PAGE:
The PEOPLE, etc., respondent, v. Andre GORDON, appellant.
Appeal by the defendant from a judgment of the Supreme Court, Queens County (Kohm, J.), rendered December 9, 2004, convicting him of robbery in the first degree (four counts), robbery in the second degree (two counts), criminal possession of a weapon in the second degree, criminal possession of a weapon in the third degree, and unlawful imprisonment in the first degree, upon a jury verdict, and imposing sentence.
ORDERED that the judgment is affirmed.
The defendant failed to preserve for appellate review his contention that there was legally insufficient proof of his identity (see CPL 470.05; People v. Hawkins, 11 NY3d 484; People v. Reyes, 60 AD3d 873, 875). In any event, the People presented legally sufficient proof of the defendant's identity as one of the perpetrators (see People v. Dolan, 2 AD3d 745, 746; People v. Jenkins, 55 AD3d 850, 851; People v. Smiley, 200 A.D.2d 777, 778). In fulfilling our responsibility to conduct an independent review of the weight of the evidence (see CPL 470.15; People v. Danielson, 9 NY3d 342), we nevertheless accord great deference to the jury's opportunity to view the witnesses, hear the testimony, and observe demeanor (see People v. Mateo, 2 NY3d 383, 410, cert denied 542 U.S. 946; People v. Bleakley, 69 N.Y.2d 490, 495). Upon reviewing the record here, we are satisfied that the verdict of guilt was not against the weight of the evidence (see People v. Romero, 7 NY3d 633).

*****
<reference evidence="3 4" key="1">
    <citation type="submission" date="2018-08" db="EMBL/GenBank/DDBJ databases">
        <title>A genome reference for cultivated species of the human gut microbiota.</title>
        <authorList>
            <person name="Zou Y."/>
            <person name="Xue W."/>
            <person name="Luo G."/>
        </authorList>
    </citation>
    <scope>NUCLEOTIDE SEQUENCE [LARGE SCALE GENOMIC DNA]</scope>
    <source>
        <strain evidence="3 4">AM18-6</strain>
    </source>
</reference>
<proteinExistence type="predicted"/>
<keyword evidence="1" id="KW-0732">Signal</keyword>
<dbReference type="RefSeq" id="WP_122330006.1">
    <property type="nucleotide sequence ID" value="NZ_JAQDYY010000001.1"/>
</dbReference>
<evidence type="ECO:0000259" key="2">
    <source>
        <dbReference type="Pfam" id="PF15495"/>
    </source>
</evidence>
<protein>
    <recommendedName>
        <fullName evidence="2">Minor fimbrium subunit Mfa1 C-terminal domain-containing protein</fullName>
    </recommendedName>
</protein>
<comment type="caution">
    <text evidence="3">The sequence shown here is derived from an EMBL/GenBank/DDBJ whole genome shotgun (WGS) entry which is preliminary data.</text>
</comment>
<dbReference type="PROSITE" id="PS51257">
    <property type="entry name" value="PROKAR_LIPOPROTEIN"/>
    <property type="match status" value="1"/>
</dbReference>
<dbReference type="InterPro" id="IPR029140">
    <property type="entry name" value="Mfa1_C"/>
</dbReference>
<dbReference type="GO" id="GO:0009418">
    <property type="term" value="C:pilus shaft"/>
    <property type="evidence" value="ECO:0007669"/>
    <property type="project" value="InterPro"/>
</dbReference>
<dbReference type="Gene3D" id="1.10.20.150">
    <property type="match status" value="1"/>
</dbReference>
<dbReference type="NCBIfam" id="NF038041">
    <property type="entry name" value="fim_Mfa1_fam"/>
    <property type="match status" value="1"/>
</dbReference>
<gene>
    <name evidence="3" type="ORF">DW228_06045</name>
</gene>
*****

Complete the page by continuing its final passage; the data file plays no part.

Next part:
The Supreme Court did not err in permitting the People to elicit evidence of a residential break-in that occurred close to the scene of the charged robbery and moments thereafter, as it was probative of the defendant's identity as a participant in the charged robbery and also explained the narrative of events and the police investigation (see People v. Clink, 32 AD3d 862; People v. Gordon, 308 A.D.2d 461). In addition, the Supreme Court did not err in admitting evidence regarding the theft of the van allegedly used in connection with the charged robbery, since that evidence also was probative of the defendant's identity (see People v. Clink, 32 AD3d at 862-863; People v. Gordon, 308 A.D.2d at 461-462; see also People v. Alston, 62 AD3d 806). Further, with respect to both of those incidents, the Supreme Court properly found that the probative value of that evidence outweighed its potentially prejudicial effect, and provided limiting instructions to the jury.
The remaining contentions raised in the defendant's main brief either relate to harmless error or are without merit.
The contentions raised in Points I and II of the defendant's supplemental pro se brief are unpreserved for appellate review and, in any event, relate to harmless error.
The remaining contention raised in the defendant's supplemental pro se brief is unpreserved for appellate review and, in any event, is without merit.